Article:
I was so excited to be running a workshop at the Women’s Voice Women’s Votes Festival for women at the University of Suffolk. I didn’t know what to expect before I arrived, but WOW it was something else.
Feminist conferences have a terrible and often deserved reputation of being full of white middle class women, just like me. But this was completely different, such a huge age range and diversity, children and even a fe men. They had an amazing programme lined up which was all about celebrating women as well recognising the challenges still facing women today. There was music, drama and art, workshops on singing, law, economics and everything in between. What a HUGE achievement for the coordinating group, I was so proud to be part of it. Thank you so much.
photo credit to @wollyvix
It was great to be back at the London School of Economics and Politics again running a day-long workshop for Masters students on Gender Budgeting for Change and Campaigning for Change. They are such a fantastic group of people to work with – challenging and enthusiastic, my favourite type of participant!
In February I took part in a 2.5 day innovation process to help Oxfam come up with some great ideas for how to solve women’s poverty. It was amazing, exhausting and emotional. You can see me in my various states of dress in this video below.
Big up to the women from SkillsNet, Marginal Voices and City Gateway Women’s Project. Also look out for my GENIUS idea on a post-it “more bloody money”….
It is always great to have a whole day to work with students, so I was really excited to go up to York and to the Archbishop’s Holgate School. We started with a whole year assembly on gender and gender identity. We talked about sexuality and gender stereotypes using Disney as a prime example. For too long Disney films have produced one dimensional women who rely on men to save them and men whose job it is to go around beating baddies, it was great to be able answer questions about what the difference is between transexuals and transvestites (thanks to Eddie Izzard for support!)
I had had the next two sessions with a group of female students who were really engaged. We looked at relationship progression – from holding hands to having a baby and everything in between. The students got to choose their own relationship progression and discuss it with friends. We looked at consent and role-played saying no and then the students thought up some great ways to say no pressure from other people. Finally we looked at women in the media – looking at the male gaze and then using that to think about when people post pictures of themselves online.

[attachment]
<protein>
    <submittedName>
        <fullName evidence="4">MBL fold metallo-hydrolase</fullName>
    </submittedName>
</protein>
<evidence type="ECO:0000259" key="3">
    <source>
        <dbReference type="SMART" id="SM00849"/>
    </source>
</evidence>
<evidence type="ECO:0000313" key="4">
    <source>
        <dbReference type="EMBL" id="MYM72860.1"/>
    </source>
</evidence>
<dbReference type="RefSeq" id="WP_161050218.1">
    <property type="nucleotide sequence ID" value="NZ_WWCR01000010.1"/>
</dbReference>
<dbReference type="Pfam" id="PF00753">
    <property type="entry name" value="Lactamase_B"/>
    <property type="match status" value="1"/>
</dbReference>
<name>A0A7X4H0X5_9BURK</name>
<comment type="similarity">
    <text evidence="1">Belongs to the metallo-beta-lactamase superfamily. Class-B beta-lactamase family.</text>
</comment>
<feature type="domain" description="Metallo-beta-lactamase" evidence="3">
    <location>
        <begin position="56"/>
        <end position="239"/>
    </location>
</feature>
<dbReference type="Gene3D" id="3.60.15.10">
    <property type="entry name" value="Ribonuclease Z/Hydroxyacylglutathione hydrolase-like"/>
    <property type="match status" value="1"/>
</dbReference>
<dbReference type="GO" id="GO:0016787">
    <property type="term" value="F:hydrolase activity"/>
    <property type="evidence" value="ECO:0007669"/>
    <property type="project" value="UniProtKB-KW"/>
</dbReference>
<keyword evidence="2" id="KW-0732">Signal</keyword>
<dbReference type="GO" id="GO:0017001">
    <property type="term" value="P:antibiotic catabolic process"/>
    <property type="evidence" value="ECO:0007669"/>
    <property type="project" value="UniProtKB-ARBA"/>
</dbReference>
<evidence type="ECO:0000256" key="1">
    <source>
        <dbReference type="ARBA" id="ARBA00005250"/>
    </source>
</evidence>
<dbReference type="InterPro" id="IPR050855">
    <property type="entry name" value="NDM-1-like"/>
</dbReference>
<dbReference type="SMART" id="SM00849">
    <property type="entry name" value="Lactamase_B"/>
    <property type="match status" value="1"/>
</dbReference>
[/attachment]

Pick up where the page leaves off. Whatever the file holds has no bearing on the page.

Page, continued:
With the lads we looked at sexual name calling – what do words like ‘slut’ and ‘bitch’ really mean? Why do we use them? We examined the issue of sexual bullying and harassment in the workplace and the consequences it has to your career. We talked about consent like with the female students and then finally examined porn and the impact it might have on how we feel about our bodies and our sex lives.
It was great to have good long sessions with these young people as it can take a long time to get them to open up around sensitive issues. Thanks for having me Holgate!
I was excited to go to King Alfred school and discuss pornography and sexting. I held an assembly on the issue, which was a bit tricky, but the students were very receptive and we ended up having a good chat.
We examined what porn is, why we might watch it and how we can compare sex in pornography to sex in real life. I tried to make it as unjudgemental as possible – I don’t think you can engage young people in issues like this by telling them something is wrong. We did examine some stories of ex adult movie actors who talked about their struggles and we also talked about orgasms in pornography and how real they were.
The issue of sexting is more black and white – there are many laws that prohibit the sending of sexual images to other people. Releasing pictures of yourself naked can be a minefield and very few young people (or adults!) are prepared for the consequences if these pictures make there way on to the internet which they very often do.
All in all, a fascinating morning!
Last month I was delighted to be invited to join Forward (Foundation for Women’s Health and Development) as an educator on female genital mutilation.
Forward have been working on this issue for decades and working in schools for four years. They run a youth programme working with young people across the country empowering them to speak out about it. Over the last few years the issue of FGM has grown in public consciousness and they have been increasingly asked to give talks in schools.
In order to manage increasing demand, they have employed 15 educators to work across schools in London, I am delighted to be part of that team.